On Tuesday, March 2nd, Christie’s went ahead with an auction of works by Man Ray, the American surrealist with deep ties to Dadaism and the city of Paris, netting total sales of $7.1 million for several different works. However, just before the sale was to take place, allegations emerged from the Man Ray Trust, which was put together by the artist’s widow, that put forth that many of the works featured in the Christie’s auction were potentially stolen; therefore, the trust argued, the sale should not have taken place at all.
“Contemporaries of Man Ray and Juliet Man Ray advised the Man Ray Trust that there is significant reason to believe Lucien Treillard stole a substantial number of Man Ray’s works and possessions immediately following his death,” the Man Ray Trust said in a statement. Therefore, the organization claimed, 148 of the 188 works that eventually made it to the Christie’s sale should not have been offered at all. Additionally, the Man Ray trust made the allegation that Christie’s had not obtained suitable copyright permissions for images of the Man Ray works it ended up selling.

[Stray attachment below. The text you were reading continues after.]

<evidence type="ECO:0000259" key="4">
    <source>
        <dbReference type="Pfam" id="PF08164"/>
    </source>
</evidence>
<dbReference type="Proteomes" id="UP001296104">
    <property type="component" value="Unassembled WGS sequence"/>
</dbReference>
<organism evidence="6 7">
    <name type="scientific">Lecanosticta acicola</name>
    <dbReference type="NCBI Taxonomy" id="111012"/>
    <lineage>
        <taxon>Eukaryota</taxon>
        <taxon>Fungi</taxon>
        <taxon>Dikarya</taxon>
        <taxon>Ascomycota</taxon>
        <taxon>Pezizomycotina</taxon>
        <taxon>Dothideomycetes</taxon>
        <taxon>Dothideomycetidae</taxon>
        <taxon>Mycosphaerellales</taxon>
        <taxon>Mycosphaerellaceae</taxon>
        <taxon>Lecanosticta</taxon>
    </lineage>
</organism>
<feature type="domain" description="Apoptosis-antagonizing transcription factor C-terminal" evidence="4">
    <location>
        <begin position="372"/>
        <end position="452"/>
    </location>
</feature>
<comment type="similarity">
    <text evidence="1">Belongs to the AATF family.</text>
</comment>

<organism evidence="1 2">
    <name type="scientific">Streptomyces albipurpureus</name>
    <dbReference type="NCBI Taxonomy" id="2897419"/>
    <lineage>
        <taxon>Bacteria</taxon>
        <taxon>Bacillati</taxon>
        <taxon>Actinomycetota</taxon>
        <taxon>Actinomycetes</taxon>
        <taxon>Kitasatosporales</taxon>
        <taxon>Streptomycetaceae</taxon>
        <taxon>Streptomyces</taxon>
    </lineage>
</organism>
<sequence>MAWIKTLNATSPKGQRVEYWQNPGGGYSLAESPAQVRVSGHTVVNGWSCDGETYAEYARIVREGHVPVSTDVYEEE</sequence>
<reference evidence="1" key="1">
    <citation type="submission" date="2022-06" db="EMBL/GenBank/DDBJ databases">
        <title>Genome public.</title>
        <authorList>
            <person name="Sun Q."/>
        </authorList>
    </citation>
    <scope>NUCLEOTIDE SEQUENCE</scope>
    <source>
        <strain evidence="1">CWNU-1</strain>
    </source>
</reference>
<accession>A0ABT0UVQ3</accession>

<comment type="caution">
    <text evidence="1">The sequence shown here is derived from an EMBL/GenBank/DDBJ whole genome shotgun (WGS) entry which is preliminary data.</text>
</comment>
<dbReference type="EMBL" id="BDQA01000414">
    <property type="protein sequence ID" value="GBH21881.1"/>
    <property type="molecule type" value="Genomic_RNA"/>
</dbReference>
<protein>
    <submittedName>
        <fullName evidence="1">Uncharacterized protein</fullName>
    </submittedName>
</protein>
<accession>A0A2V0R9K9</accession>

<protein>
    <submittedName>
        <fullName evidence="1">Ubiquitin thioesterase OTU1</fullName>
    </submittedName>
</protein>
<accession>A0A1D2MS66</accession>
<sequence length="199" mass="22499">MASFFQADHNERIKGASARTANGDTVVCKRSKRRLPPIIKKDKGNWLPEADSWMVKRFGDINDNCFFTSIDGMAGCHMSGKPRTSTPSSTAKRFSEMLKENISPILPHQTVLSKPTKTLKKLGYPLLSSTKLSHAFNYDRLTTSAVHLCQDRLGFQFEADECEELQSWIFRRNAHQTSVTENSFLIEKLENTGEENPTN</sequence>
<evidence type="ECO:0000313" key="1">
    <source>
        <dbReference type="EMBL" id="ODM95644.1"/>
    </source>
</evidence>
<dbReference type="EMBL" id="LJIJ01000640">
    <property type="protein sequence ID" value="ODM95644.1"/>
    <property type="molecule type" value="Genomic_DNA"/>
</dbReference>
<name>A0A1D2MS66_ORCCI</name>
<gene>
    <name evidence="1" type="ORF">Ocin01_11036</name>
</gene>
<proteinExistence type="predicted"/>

“The timing of the auction 30 years and 33 days after Juliet Man Ray’s death raises suspicion due to the 30-year statute of limitations for raising issues of title under French law,” the trust continued in its statement. In response, Christie’s offered in a statement to Artnet News that the auction house gave “very careful consideration to the concerns raised by the Man Ray Trust and are disappointed by their press release, which questions our due diligence actions.” In addition, Christie’s said that they had worked extensively with the French curator Emmanuelle de L’Ecotais and other experts to determine the history of the Man Ray works that were sold.
Ultimately, it seems that this saga between Christie’s and the Man Ray Trust is not quite over yet: the latter organization has expressed that it “will continue its efforts to correct this injustice.”